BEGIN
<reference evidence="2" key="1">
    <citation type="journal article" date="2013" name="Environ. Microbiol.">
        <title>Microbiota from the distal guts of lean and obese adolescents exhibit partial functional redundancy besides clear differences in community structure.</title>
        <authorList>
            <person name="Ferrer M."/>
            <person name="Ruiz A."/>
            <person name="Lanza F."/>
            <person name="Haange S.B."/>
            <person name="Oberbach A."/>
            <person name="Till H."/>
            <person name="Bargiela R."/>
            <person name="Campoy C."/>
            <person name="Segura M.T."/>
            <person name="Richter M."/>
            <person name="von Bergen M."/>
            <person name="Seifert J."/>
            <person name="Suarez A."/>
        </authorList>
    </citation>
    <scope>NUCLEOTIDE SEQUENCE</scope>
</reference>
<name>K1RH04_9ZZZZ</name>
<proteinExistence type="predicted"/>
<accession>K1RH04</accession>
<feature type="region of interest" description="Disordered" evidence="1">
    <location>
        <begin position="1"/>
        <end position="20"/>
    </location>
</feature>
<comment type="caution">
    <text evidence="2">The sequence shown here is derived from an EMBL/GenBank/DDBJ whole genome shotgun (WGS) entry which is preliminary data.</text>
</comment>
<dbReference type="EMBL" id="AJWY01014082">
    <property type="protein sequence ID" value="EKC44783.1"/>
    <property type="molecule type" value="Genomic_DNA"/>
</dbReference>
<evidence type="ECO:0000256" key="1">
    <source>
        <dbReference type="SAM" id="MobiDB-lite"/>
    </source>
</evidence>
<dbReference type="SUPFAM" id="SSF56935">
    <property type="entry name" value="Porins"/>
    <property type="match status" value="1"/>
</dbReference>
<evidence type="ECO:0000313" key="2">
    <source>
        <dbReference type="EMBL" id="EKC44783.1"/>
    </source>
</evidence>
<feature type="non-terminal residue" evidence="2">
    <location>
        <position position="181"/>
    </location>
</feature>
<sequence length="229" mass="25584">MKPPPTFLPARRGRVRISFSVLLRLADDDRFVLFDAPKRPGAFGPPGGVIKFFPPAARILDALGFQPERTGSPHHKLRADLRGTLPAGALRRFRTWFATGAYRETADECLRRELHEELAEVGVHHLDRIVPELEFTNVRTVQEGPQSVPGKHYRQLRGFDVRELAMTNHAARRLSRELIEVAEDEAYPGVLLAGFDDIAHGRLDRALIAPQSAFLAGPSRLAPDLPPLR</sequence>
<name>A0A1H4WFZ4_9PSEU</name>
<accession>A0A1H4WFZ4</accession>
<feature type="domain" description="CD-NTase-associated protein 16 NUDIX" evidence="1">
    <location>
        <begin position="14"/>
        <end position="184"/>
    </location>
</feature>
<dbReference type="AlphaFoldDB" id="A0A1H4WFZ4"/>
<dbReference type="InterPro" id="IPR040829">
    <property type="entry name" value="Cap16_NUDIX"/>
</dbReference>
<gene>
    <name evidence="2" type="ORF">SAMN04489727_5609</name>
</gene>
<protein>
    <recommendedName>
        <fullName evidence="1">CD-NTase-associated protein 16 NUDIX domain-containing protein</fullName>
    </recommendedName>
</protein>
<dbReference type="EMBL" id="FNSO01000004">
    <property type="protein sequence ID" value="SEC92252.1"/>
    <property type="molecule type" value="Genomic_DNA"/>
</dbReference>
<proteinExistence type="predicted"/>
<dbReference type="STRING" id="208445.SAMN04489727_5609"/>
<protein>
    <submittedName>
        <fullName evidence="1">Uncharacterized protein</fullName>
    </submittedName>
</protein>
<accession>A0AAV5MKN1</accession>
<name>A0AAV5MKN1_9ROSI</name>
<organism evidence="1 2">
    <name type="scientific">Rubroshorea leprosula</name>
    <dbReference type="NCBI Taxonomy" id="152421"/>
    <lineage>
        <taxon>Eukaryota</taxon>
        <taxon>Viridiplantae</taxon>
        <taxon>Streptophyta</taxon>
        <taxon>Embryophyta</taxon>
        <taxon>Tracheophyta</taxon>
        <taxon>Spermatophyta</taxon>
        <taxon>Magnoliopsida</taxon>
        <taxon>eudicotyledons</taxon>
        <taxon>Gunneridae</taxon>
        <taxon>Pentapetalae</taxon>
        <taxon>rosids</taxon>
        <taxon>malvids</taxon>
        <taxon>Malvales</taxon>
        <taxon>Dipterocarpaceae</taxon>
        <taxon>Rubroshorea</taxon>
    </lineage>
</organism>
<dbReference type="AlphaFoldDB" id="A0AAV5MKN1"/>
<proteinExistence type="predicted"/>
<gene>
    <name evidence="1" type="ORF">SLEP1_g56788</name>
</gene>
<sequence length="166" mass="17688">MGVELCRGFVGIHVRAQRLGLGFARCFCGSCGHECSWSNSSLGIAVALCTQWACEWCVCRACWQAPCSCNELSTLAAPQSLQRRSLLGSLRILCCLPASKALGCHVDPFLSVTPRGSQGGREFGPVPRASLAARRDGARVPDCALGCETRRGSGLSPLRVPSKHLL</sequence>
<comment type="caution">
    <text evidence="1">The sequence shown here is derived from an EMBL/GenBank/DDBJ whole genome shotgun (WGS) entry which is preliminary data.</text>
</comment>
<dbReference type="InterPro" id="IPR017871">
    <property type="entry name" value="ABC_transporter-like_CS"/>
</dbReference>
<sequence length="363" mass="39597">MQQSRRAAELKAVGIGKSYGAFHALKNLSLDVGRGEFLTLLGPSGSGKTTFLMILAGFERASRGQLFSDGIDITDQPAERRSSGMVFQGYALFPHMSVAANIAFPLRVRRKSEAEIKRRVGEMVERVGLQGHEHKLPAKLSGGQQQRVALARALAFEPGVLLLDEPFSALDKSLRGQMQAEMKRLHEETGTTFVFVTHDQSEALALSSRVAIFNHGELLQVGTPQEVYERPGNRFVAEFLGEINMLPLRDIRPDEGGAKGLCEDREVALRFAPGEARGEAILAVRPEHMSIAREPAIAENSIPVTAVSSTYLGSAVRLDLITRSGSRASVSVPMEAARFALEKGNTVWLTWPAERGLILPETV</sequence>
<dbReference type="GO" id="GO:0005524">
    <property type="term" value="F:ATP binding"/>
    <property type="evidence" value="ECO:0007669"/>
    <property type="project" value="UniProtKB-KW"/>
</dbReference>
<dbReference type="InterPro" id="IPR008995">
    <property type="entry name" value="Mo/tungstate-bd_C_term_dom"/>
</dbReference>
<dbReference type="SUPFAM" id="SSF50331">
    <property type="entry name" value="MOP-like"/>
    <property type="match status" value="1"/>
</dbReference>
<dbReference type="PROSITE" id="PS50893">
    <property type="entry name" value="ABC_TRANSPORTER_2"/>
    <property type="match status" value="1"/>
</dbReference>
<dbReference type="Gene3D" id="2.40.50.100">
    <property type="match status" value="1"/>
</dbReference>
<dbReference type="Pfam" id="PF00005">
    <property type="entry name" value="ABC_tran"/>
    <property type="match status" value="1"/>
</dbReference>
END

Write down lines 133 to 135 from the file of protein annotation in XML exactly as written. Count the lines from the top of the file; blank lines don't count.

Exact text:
<dbReference type="SUPFAM" id="SSF50331">
    <property type="entry name" value="MOP-like"/>
    <property type="match status" value="1"/>